Part 3: eModal with Javascipt, jQuery, and CSS

Screen Shot 2014-02-03 at 7.01.14 PM

 

Okay, let’s get visual…

 

So, for Part 2 a lot of time was spent researching and playing with plugins. I’ve now got a canvas that pops up they way I want. And I can display an iFrame with the survey form from my Wufoo survey. So it’s time to roll up my sleeves and dig into the code required to display and validate a password prompt.

 

Screen Shot 2014-02-04 at 12.12.48 AM

 

The first part uses jQuery to load events that will occur when the password is validated. Despite its misleading name, jQuery is a really important tool in modern web sites. Let’s face it, people want sites that look cool! It’s not enough to just present crude form elements and stock HTML buttons. So jQuery was invented to animate different parts of a website. The function I’m going to focus on is a slide effect.

 

Basically, when the form first appears and the user enters a password, the result will be evaluated and a jQuery slide effect will be used to display the result. The result will be either an error message, or if successful the WuFoo survey form.

 

The script that I will use can be broken into several components. First, there is the jQuery code that creates the animations. Next, there is the CSS that controls the appearance. The next section is a function to trap and prevent the Enter key from working in the Password input field. Normally, this would provide an automated Form/Post action that would break the continuity of the workflow. The final section is the definition of the panels (“Div’s”) that are a container to hold the form controls.

 

If you imagine a few pieces of paper with controls drawn on them, then the paper size and shape itself is the Div control. The code that we are going to use will animate the Div’s sliding up and down to cover one another.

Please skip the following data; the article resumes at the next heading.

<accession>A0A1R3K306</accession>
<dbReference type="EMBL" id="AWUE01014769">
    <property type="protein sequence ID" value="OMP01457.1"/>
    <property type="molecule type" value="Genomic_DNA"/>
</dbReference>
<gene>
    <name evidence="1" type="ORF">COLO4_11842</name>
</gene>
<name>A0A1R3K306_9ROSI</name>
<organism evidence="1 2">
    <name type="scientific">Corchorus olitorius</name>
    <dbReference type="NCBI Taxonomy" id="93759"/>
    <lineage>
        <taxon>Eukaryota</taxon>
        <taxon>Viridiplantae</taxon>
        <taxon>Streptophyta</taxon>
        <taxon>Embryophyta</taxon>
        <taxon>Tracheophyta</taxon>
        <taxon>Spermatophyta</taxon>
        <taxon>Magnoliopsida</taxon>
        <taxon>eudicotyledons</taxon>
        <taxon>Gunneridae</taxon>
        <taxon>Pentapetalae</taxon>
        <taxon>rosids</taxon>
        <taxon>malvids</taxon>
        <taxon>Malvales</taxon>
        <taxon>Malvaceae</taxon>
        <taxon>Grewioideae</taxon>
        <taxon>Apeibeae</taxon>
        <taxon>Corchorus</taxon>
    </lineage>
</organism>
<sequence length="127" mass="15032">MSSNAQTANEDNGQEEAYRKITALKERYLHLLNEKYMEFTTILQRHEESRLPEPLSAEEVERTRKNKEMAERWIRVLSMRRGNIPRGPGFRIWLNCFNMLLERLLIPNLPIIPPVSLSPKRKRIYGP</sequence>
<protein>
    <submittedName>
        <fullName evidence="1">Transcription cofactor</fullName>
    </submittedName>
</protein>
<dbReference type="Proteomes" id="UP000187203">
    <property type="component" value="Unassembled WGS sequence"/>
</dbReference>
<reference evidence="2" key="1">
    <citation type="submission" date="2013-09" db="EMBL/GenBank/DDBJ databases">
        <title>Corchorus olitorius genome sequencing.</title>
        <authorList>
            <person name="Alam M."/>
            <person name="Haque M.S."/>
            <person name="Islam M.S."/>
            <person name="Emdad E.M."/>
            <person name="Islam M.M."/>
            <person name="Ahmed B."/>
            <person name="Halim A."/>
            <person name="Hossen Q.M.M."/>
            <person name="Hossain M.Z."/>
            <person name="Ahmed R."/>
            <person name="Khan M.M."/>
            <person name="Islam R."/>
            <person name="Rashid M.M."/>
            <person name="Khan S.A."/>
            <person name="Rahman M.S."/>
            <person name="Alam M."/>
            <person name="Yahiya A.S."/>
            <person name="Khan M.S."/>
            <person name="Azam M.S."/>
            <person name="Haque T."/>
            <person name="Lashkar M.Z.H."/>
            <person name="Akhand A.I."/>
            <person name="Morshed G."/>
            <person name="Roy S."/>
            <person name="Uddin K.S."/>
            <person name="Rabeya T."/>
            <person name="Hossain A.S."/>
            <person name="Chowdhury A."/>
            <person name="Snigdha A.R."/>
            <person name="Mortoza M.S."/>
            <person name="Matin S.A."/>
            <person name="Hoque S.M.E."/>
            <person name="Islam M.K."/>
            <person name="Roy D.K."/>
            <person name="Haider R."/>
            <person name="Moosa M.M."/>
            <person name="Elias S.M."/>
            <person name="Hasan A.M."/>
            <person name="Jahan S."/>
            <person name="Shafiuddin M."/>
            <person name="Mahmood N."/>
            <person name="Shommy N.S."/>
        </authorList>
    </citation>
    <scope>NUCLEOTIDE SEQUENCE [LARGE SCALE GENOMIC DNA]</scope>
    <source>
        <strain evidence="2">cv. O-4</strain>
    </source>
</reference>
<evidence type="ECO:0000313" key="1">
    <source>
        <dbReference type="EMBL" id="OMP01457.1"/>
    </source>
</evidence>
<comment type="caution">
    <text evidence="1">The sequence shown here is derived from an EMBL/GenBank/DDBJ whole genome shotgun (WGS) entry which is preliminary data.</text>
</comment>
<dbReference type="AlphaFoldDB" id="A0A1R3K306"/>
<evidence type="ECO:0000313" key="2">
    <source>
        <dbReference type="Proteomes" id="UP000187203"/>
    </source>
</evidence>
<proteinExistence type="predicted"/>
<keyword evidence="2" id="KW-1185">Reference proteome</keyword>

So in the first section:

 

<script>
     $(document).ready(function(){
     $(“button”).click(function(){
     var password = document.forms[‘PasswordField’].elements[‘password’].value;
     if (password == “MyPassord”){
          $(“#flip”).slideToggle(“slow”);
          $(“#panel”).slideToggle(“slow”);
          if ($(‘#wrongpasscode’).is(‘:visible’)){
               $(“#wrongpasscode”).slideUp(“slow”);
          }
          }else{
               $(“#wrongpasscode”).slideDown(“slow”);
               };
          });
     });
</script>

 

The first two lines are jQuery calls that configure the Document Object Model (DOM). This is somewhat like XML, where all of the elements on a page are available in a tree that can be traversed and different properties read and manipulated.

 

The next line sets up a variable called password and reads the value from the password field.

 

The remaining lines setup conditional actions based on whether the password is correct or not. One of the trickier parts of this code was to determine if an incorrect password had already been displayed. If so then an additional correct attempt should remove the error message while still making the form available. Hence, if the ‘wrongpasscode’ is visible, then the wrongpasscode panel should be slid up…